Sims Index to Land Grants in West Virginia (http://www.worldvitalrecords.com/indexinfo.aspx?ix=gpc0806317140_simsindex)
Land records comprise one of the most important sources for early American genealogical research, since sometimes they are the only records that can place an individual in a particular place at a particular time. For this reason Sims Index to Land Grants in West Virginia is an essential resource for anyone researching their early Virginia/West Virginia ancestors. A comprehensive guide to pre-1900 land records in West Virginia (which until 1863 was part of the Commonwealth of Virginia), Sims Index lists land grants that were made by Lord Fairfax prior to the creation of the Virginia Land Office in 1779, as well as those issued by the Commonwealth of Virginia for land now located in West Virginia, and by the State of West Virginia under its first Constitution.
The information contained in this exhaustive compilation was compiled by Edgar Sims, the State Auditor of West Virginia, from copies of land grants filed in his office. More than 50,000 entries are included, each containing the name of the grantee, amount of acreage, location and date of grant, and the grant book and page numbers. Sims meticulously examined each record to ensure that the spellings of the names of grantees, location, and descriptions of tracts were accurate, and that any variations of spellings of grantees’ names were also indexed or noted. Records are listed for Barbour, Berkeley, Boone, Braxton, Brooke, Cabell, Calhoun, Clay, Doddridge, Fayette, Gilmer, Grant, Greenbrier, Hampshire, Hancock, Hardy, Harrison, Jackson, Jefferson, Kanawha, Lewis, Logan, Marion, Marshall, Mason, McDowell, Mercer, Monongalia, Monroe, Morgan, Nicholas, Ohio, Pendleton, Pleasants, Pocahontas, Preston, Putnam, Raleigh, Randolph, Ritchie, Roane, Taylor, Tucker, Tyler, Uphur, Wayne, Webster, Wetzel, Wirt, Wood, and Wyoming counties, West Virginia, as well as for the portions of Augusta, Bath, Botetourt, Frederick, Montgomery, Russell, Tazewell, and Wythe counties, Virginia, that were used in the formation of West Virginia.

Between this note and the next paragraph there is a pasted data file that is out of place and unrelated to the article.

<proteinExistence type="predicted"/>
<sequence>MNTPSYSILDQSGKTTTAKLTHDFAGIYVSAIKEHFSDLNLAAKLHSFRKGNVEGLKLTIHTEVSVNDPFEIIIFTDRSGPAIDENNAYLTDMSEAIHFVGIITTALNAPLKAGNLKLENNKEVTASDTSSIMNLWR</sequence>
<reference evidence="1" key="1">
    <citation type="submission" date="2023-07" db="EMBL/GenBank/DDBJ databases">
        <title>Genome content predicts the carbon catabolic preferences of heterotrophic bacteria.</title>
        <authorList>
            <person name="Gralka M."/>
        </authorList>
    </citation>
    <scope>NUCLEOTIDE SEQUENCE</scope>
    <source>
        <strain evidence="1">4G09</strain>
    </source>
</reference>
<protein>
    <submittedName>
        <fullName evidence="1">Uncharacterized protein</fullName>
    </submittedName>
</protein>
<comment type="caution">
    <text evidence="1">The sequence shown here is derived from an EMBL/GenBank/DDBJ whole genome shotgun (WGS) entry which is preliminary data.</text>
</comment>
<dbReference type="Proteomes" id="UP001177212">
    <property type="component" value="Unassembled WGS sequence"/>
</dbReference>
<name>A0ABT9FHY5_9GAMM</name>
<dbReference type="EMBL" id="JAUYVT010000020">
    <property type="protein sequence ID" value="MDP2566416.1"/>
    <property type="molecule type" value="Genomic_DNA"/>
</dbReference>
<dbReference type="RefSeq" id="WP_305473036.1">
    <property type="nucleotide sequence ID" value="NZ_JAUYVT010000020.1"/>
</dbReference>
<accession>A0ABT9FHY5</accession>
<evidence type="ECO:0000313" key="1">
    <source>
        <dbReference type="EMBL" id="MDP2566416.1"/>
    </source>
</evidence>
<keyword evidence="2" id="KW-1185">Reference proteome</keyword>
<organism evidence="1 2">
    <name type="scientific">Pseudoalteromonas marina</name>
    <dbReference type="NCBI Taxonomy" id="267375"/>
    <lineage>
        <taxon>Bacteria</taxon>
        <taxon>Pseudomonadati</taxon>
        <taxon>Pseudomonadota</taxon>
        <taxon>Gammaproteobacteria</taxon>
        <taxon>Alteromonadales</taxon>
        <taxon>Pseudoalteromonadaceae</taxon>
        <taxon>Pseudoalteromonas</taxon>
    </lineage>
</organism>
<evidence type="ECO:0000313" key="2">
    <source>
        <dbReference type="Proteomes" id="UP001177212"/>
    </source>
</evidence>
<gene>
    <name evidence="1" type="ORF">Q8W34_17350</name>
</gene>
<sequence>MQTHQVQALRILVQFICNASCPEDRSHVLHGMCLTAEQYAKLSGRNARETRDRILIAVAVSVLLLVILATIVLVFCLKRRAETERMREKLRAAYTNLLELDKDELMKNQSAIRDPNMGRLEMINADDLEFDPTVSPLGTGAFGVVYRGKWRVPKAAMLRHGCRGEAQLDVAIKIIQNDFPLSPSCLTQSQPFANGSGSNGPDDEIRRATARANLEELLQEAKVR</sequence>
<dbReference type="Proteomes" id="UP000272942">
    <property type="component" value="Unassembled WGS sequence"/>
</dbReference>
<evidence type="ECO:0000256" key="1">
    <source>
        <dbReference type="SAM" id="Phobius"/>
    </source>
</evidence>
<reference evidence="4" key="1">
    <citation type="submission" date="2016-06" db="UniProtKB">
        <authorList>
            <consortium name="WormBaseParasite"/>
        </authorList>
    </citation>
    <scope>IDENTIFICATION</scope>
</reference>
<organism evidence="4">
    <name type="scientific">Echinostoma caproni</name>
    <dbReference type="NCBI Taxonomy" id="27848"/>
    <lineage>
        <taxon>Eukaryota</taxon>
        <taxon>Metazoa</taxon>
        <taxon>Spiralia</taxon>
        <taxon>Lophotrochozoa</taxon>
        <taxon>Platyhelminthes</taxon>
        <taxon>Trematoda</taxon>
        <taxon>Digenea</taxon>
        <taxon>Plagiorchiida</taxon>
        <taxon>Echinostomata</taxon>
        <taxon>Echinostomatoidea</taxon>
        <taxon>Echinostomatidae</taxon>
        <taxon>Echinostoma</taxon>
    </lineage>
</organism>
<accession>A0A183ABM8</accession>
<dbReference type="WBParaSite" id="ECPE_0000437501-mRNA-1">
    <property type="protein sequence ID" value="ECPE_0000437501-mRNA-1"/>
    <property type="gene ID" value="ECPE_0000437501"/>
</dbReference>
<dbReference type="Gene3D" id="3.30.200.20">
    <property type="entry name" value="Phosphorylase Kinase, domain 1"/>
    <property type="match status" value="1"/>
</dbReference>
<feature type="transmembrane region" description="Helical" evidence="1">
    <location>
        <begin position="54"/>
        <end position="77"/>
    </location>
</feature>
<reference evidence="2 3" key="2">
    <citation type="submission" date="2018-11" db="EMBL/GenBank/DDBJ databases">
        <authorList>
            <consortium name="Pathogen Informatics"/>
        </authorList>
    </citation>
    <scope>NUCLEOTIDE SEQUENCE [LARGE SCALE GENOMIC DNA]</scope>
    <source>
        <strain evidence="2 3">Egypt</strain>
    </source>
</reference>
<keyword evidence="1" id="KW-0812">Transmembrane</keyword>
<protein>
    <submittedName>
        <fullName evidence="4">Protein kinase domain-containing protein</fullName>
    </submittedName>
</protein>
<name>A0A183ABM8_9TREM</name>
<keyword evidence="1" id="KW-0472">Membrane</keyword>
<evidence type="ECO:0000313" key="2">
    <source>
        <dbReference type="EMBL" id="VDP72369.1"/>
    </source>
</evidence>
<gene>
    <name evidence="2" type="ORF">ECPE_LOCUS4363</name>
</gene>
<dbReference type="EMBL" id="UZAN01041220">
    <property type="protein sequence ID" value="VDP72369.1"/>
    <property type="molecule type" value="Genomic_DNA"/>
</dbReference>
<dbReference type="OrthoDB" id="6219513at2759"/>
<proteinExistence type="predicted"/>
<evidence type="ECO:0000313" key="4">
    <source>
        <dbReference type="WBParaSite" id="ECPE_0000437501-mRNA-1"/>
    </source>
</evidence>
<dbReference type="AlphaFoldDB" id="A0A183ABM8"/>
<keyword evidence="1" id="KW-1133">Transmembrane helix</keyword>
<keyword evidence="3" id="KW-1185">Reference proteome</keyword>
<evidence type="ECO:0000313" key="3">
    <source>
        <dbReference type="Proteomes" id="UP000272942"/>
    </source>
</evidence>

In a great many cases the land grants indexed here pre-date the earliest extant census records or supplement existing census records, and are thus indispensable for finding individuals who lived in the area that later became West Virginia.